Aristotle’s concept of Tragedy and its Six formative Elements or Parts
The term tragedy is used in common parlance, and yet it cannot be reduced to a formula, for it has so many shades that it actually defies logical analysis. An American critic has admirably summed up Tragedy in a few words: “courage and inevitable defeat.” Now-a-days we can never think of a Tragedy without an unhappy ending. But the Greeks did. Philoctetes by Sophocles, for example, has no unhappy ending. In the chapter, VI Aristotle discusses tragedy which becomes the central theme of the rest of the Poetics. Tragedy, according to him, “is an imitation of an action that is serious, complete and of a certain magnitude, in language embellished with each kind of artistic ornament, the several kinds being found in separate parts of the play, in the form of action, not of narrative; through pity and fear effecting the proper purgation of these emotions.” The analysis of this definition yields the following facts–
1.The subject of a tragedy is an action that is (a) Serious, (b) Complete, and (c) of a certain size. Action necessitates plot, character and thought.
2.The medium of tragedy is language embellished with rhythm, harmony, and song. Language necessitates diction and song.
3.The manner of imitation is dramatic, not narrative. The dramatic mode necessitates spectacle.
4. Pity and fear are the appropriate tragic emotions.
5.The function of tragedy is emotional relief through a process called catharsis.
Aristotle recognizes six, and only six, significant ‘parts’ or elements in a tragedy. In order of importance, they are Plot ‘mythos’, Character “ethos”, Thought ‘dianoia’, Diction ‘Lexis’, Melody ‘melos’, and Spectacle ‘opsis’. These parts are produced by the basic principle of imitation, manner, means, and objects.
The plot, the first of these, occupies the most important place. Tragedy imitates ‘actions’ and its plot consists of a logical and inevitable sequence of events. The ‘action’ it imitates is its plot. The action must be complete, i.e, it must have a beginning, a middle, and an end. “The beginning is that from which further action flows out, and which is intelligible in itself, and not consequent or dependent on any previous situation.”
Character is relegated to a secondary place. We must keep in mind, however, that by character Aristotle means not an individualized personality but an agent’s capacity, or lack of it, for making moral choices: that is what the word ‘ethos’ means. For us, a character includes thought and moral processes, emotional complexity, and the actions ensuing from them; in short, the whole personality, of a fictive character. In Aristotle, the character is limited only to the moral qualities of an agent. It is because of this reason that Aristotle can confidently say, that there can be a tragedy without the character “ethos”, that is it say, a tragedy is possible in which the agents are not involved in making moral choices.
The third formative element of a tragedy is thought “dianoia”. By thought Aristotle does not mean the central thematic framework, of a tragedy but simply the intellectual content of the characters’ speeches: “Thought is present whenever an agent provokes a point or expresses a general truth.” Since Aristotle has already discussed thought in Rhetoric, to which it belongs, his discussion of thought is rather brief in the Poetics. He also associates it with Oratory and therefore with another discipline, Politics. But his meaning of thought and its working in a tragedy all clear. As an illustration, he says that “our earlier poets made their character speak like statesman whereas the modern poets make them speak like rhetoricians”.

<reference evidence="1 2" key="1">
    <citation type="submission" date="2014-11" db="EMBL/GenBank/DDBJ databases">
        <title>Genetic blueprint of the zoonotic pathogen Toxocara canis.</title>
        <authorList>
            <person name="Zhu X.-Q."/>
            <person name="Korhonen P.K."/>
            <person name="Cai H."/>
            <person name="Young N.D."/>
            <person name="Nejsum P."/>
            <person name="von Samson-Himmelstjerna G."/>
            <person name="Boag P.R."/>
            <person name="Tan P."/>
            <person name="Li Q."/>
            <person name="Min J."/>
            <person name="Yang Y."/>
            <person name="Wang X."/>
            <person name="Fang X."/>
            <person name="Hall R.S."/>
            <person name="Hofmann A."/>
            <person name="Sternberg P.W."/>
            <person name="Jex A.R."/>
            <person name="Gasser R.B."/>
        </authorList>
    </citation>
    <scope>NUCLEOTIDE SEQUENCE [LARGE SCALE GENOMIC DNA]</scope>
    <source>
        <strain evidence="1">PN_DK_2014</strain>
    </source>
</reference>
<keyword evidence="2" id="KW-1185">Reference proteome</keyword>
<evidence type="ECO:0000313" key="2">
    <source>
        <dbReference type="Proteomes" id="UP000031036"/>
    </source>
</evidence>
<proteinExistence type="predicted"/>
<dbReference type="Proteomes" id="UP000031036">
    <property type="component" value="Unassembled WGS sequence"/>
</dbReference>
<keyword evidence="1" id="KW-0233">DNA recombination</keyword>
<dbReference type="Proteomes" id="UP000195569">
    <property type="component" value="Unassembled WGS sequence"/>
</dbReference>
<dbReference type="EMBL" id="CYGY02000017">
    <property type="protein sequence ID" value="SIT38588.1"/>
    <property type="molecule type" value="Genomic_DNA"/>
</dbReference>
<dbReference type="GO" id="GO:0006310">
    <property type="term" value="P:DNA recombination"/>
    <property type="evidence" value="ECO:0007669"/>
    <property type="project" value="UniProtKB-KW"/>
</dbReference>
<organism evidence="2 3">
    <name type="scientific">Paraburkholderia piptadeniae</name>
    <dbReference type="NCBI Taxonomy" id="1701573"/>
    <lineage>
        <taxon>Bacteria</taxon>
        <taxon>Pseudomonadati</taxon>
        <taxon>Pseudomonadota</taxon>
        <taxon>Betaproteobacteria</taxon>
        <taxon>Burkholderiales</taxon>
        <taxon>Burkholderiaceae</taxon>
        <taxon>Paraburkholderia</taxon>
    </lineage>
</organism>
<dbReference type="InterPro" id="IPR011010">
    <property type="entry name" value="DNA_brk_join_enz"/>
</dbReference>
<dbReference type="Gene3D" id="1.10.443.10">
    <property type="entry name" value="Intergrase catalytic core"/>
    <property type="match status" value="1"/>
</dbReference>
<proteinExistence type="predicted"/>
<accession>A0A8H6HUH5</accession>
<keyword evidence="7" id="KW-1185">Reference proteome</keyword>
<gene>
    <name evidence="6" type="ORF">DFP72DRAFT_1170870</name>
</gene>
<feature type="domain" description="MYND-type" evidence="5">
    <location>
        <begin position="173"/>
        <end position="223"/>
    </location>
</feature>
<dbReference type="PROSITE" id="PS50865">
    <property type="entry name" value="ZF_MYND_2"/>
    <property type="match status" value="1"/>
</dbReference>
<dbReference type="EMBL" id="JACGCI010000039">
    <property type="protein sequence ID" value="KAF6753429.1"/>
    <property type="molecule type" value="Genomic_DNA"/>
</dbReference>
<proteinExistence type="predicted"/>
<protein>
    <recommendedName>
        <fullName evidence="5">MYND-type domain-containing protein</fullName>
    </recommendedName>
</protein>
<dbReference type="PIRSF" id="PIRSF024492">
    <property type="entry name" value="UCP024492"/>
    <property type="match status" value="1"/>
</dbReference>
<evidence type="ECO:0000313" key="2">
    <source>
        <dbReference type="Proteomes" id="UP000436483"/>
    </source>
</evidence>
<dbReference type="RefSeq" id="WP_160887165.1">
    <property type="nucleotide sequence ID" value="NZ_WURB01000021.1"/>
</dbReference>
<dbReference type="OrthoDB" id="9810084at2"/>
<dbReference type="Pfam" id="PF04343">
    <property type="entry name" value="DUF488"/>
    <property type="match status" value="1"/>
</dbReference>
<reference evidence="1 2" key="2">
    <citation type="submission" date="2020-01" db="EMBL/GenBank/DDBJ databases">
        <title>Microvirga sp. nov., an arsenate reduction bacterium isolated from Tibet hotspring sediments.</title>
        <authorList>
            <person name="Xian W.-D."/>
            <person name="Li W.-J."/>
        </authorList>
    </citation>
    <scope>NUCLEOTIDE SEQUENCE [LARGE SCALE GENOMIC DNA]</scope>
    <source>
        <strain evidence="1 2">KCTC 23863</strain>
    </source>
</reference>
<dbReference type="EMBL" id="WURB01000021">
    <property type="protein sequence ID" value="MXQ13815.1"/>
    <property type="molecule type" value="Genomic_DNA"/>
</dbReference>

The fourth formative element of a tragedy is diction. Although Aristotle later devotes two chapters to discuss language, his discussion is restricted to purely grammatical aspects, and the only figure of speech he mentions is “metaphor”. However, the style that he generally prefers for a tragedy is the one between highly elevated and ornamental language and the one which uses familiar or standard diction.
The least two important elements, according to Aristotle, are melody and spectacle. The first is required for the speeches, or more appropriately the odes, of the chorus, while spectacle is necessitated by the very nature of drama which is meant to be staged. Aristotle dismisses spectacle as something belonging to the art of producers and does not say practically anything about it. Since he did not have much contact with the best theatrical tradition of ancient Greece, he could not conceive of spectacle as forming a part of the playwright’s business.
Aristotle is heavily biased in favor of the plot and that is why he does not devote much space to the discussion of other formative elements. He could not conceive of language in the form of images and metaphor as forming a verbal pattern that has a direct bearing on the central themes of a play. Similarly, he ignores spectacle, though no practicing playwright can afford to do so. The result is that Aristotle’s discussion of formative elements of a tragedy remains more on the theoretical than the practical side. He is an academician who thinks of drama as literature, not as a man of the theatre who thinks of drama as meant for public performances.